David Eby: My response to Matthew Nathanson

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      Reading lawyer Mathew Nathanson’s recent opinion editorial on ICBC’s move to Enhanced Care Coverage, you might be thinking people injured in car crashes will be worse off than they are today. But the truth is you’d be wrong, very wrong.

      Recognizing that insurance premiums are too high, our government is taking action to bring rates down. Under this new model, drivers will see savings on average, of 20 percent or approximately $400. We are able to do this by removing the expensive lawyer and legal fees from the system to focus on caring for those who have been injured in a car crash.

      Under Enhanced Care coverage, if you’re hurt in a crash you will have access to significantly better care and recovery benefits than you do today—in fact, 24 times more care. And it doesn’t matter whether you’re a driver, passenger, pedestrian or cyclist, you will be eligible for up to a maximum of least $7.5 million in care and recovery benefits.

      On top of that, if you miss work or school, you’ll be able to access wage loss payments that are 60 percent higher than what you could get today. If you’re catastrophically hurt, there’s a new permanent impairment benefit that could provide you with a lump sum cash payment of up to $250,000.

      Importantly, under Enhanced Care, your doctor will be in charge of your treatment plan—not ICBC—and all of these benefits will be available for as long as you need them without having to go to court. This is why we have doctors, physiotherapists, occupational therapists, and other health-care providers in support of the new model.

      With the insurance model we have today, huge sums of money go toward legal costs, and into the pockets of lawyers, instead of going to people hurt in car crashes. These costs increase every year, and it’s gotten to the point where the insurance system in British Columbia is no longer sustainable. Something has to change—we can’t keep asking British Columbians to pour money into the courts through higher and higher insurance premiums.

      Under today’s system, ICBC is put into a position where it is wearing two different hats—one to care for the injured, the other to defend the driver who is at-fault. This creates an adversarial environment wrapped up in a legal dispute, instead of focusing on caring for those who have been injured in the crash.

      With the new model, ICBC no longer needs to balance between helping you get better and preparing a defence for the driver at-fault. It no longer needs to fight those injured in a crash on behalf of the at-fault party, allowing the insurance corporation to focus on getting people the care they need.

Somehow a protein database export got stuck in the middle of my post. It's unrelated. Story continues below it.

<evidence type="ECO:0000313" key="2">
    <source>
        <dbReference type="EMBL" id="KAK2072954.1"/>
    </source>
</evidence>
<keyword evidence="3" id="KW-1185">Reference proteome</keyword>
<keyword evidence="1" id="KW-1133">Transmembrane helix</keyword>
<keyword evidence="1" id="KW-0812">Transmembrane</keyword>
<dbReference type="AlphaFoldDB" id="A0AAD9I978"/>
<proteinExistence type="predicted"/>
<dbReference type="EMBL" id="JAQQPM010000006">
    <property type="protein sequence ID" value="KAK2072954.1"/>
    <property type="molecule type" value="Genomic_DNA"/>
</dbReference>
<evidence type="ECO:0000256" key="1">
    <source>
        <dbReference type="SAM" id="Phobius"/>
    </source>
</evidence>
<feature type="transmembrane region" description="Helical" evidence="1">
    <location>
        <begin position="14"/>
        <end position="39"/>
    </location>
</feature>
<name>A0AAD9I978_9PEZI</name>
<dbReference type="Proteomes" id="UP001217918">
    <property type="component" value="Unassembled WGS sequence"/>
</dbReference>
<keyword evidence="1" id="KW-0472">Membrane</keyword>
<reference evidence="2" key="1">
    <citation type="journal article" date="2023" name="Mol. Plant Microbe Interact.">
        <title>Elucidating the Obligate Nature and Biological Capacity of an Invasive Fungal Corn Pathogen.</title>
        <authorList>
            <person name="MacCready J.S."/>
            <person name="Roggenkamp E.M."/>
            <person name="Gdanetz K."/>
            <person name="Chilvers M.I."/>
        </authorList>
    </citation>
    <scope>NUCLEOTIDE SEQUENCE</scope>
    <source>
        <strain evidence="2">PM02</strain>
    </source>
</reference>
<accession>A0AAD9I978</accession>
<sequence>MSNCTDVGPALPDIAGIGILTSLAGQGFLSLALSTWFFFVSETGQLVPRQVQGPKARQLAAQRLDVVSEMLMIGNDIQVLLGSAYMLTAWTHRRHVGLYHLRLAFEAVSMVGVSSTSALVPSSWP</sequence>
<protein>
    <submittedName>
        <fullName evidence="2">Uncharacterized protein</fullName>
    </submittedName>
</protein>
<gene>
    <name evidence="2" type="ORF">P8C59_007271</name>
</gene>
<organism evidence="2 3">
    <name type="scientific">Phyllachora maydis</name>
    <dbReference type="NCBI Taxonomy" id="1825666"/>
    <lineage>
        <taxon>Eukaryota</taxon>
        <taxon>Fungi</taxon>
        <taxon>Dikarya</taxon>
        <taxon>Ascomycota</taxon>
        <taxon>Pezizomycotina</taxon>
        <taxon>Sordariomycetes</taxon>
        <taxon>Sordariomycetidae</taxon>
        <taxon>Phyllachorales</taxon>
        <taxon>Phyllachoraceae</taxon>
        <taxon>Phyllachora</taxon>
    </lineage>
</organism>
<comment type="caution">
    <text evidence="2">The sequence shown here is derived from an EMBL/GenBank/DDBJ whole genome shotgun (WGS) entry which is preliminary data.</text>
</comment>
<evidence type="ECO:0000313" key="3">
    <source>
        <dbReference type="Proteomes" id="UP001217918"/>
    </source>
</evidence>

By moving to Enhanced Care in May 2021, drivers will see their insurance premiums decrease by 20 percent. With soaring legal costs brought down to reasonable levels, we’ll also be able to keep insurance rates stable in the years ahead. This is a proven model—it’s been working in Manitoba and Saskatchewan for decades.

      Mr. Nathanson mistakenly believes people who have disputes with their claim when we move Enhanced Care will have nowhere to turn. That couldn’t be further from the truth.

      The Civil Resolution Tribunal has been helping people successfully resolve disputes with ICBC since April of last year. Contrary to what Mr. Nathanson wrote, it is completely independent from ICBC. The tribunal is part of the public justice system and is required to apply the law and make enforceable decisions. And, if someone with a dispute doesn’t agree with a CRT decision, the B.C. Supreme Court can be asked for a judicial review. Also, the independent Office of the Ombudsperson continues to help resolve issues related to ICBC.

      In addition to the CRT and the Office of the Ombudsperson, our government is setting up a new Fairness Office that will be independent from ICBC’s claims division. It will review and make recommendations to ICBC to resolve individual customer complaints and report out publicly on the type of and number of issues it has heard, along with its resolutions.

      ICBC will be required by law to advise and assist every British Columbian with their claim and ensure that every person is informed about and receives all of the benefits to which they are entitled.

      I encourage everyone to learn the facts about Enhanced Care by visiting ICBC’s website: www.icbc.com/2021.